“While we have enjoyed much success, evolving customer preferences and new regulatory requirements are transforming the investment management industry,” Ned Johnson wrote in his memo to Fidelity staff, adding that he has “never felt more confident about Fidelity’s future.” See: In wake of high frequency trading hoopla, Fidelity Investments is designing 'Sakura' to secure better trades for its 'shareholders'
It is almost impossible to overstate the seismic shifts occurring in the financial services industry as the third generation of Johnsons takes the Fidelity helm. Brokerages are scrapping commissions on IRAs, ETFs are becoming the favored low-cost alternative to mutual funds and investors are shoveling money into index funds as fund managers engage in a race to the bottom on fees. See: Has indexing become too popular?
That's before you talk about the 401(k) business, which is in a state of disruption for the first time in its existence, with robos and other niche providers gaining ground and revenue-sharing fast becoming a bonanza of times past.
Still, the Johnsons have a track record for passing the baton between generations amid tumultuous change.
The Boston-based financial services firm was founded by Abby Johnson's grandfather, Edward C. Johnson II in 1949. His son, Ned III, has served as chairman and CEO of Fidelity since 1977. When index funds were first created, he questioned the appeal of funds that aim merely to match rather than beat the market. In 1995, Fidelity became the first mutual fund firm with a website.
The family controls 49% of the closely held company and the employees, 51%. Fidelity manages $2.1 trillion in assets and has $5.5 trillion in assets under administration across all of its businesses. The Magellan Fund is one of the best known equity funds in the world, with $14.5 billion in assets.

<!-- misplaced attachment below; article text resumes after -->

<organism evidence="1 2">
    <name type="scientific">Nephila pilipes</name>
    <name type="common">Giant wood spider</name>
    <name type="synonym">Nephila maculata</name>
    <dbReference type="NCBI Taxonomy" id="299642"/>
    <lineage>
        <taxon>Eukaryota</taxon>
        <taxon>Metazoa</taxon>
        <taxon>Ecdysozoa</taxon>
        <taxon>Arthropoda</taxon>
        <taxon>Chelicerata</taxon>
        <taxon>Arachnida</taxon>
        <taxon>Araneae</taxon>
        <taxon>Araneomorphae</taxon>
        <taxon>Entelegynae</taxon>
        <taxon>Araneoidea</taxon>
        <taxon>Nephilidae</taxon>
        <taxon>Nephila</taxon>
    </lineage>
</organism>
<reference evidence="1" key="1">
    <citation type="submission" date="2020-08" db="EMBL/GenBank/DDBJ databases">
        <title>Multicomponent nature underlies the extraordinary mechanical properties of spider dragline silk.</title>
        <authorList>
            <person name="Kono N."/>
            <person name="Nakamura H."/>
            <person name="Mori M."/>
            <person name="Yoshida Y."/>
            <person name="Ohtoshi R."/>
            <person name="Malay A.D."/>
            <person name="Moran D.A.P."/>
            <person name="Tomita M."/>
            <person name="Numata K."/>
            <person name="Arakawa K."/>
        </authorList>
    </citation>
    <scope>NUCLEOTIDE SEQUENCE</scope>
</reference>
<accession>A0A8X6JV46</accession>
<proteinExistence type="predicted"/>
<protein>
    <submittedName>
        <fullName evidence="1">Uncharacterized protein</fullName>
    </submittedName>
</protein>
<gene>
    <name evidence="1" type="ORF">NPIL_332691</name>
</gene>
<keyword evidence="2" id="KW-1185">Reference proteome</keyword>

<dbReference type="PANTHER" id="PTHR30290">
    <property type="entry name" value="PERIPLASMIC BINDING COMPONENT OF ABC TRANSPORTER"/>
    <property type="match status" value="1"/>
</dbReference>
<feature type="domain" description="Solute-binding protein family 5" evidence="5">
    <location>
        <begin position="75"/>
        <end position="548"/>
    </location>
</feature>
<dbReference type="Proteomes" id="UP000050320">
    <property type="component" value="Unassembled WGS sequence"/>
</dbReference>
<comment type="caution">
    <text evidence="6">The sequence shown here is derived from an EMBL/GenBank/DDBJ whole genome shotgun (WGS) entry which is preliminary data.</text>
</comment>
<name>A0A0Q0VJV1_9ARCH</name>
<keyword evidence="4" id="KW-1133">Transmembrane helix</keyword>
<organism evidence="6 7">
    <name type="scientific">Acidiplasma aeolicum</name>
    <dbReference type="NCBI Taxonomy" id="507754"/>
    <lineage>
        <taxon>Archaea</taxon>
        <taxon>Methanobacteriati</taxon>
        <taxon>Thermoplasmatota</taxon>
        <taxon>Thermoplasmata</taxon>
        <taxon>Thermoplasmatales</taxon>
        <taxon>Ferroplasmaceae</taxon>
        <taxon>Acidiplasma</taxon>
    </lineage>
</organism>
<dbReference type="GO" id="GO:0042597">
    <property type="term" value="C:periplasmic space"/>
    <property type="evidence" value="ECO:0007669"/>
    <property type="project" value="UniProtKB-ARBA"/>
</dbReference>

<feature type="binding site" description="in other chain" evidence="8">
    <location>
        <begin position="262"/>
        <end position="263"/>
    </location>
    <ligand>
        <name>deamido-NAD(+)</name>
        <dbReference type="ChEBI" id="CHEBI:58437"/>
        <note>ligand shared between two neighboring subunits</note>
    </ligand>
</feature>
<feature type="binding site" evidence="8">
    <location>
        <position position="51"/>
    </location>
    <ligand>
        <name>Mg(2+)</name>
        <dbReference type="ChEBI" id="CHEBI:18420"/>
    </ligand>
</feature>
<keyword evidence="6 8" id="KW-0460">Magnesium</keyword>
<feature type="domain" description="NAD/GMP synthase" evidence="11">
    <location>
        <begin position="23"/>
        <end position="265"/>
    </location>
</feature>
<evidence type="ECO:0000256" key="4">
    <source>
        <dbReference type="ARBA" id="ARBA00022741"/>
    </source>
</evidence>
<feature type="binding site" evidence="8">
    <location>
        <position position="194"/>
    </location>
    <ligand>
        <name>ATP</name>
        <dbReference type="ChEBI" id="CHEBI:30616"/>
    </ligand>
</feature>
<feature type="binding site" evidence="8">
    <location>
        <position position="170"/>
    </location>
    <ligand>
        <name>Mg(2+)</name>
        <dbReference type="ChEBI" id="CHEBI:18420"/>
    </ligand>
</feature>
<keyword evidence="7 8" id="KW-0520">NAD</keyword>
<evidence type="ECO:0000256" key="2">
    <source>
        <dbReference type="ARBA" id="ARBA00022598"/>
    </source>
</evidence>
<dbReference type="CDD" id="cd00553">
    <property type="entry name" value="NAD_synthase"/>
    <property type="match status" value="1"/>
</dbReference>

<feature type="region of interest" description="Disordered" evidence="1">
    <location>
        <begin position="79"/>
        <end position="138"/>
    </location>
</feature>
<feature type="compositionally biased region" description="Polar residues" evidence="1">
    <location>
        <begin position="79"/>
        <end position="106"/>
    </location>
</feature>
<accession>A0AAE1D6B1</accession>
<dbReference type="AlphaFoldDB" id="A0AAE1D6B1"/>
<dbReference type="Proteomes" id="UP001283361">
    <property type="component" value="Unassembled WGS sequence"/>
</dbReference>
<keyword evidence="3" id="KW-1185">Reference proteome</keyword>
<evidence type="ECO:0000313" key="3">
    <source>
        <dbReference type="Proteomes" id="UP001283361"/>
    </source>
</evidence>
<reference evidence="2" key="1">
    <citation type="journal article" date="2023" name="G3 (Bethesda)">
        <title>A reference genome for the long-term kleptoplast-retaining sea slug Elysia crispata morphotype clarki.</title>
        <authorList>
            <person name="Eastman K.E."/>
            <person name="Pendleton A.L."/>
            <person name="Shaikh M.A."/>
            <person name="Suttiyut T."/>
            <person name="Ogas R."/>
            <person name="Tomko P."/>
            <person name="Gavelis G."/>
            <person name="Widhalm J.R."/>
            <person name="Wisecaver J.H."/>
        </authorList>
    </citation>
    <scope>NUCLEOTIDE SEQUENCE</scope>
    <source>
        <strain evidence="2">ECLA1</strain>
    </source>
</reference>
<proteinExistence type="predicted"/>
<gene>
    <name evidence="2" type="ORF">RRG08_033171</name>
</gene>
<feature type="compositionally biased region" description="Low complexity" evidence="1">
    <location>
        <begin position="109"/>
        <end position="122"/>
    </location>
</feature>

In her two years as CEO, Abby Johnson has tried to cut costs, moving more of Fidelity’s operations to other parts of the country. She has also championed the company’s index fund business, which has enjoyed an inflow of funds while some actively managed funds suffered outflows. See: Postscript to the Fidelity Executive Forum article: The RIA perspective
Fidelity cut prices on more than two dozen funds in June, and has touted how its prices compare to ultracheap Vanguard. See: After Vanguard gains $550-billion ETF lead, Fidelity makes 'rabbit out of the hat' play to regain ground
Nobody seems to have seen Ned Johnson's final departure from the chairman's seat coming. Like Charles "Chuck" Schwab, he could have hung on to his chair indefinitely. Chuck handed over the CEO reins to Walt Bettinger in 2008 but remains chairman of the company he founded. See; What a close reading of Barron's cover story on Walt Bettinger reveals
Unlike Chuck, however, Ned has a built-in advantage. Thanksgiving is coming. So is Christmas. The Johnsons are a close family. Abby will need to be on her best chairwoman and CEO behavior with a giant shareholder and father, who is a legendary figure, presiding over the holiday dinner table.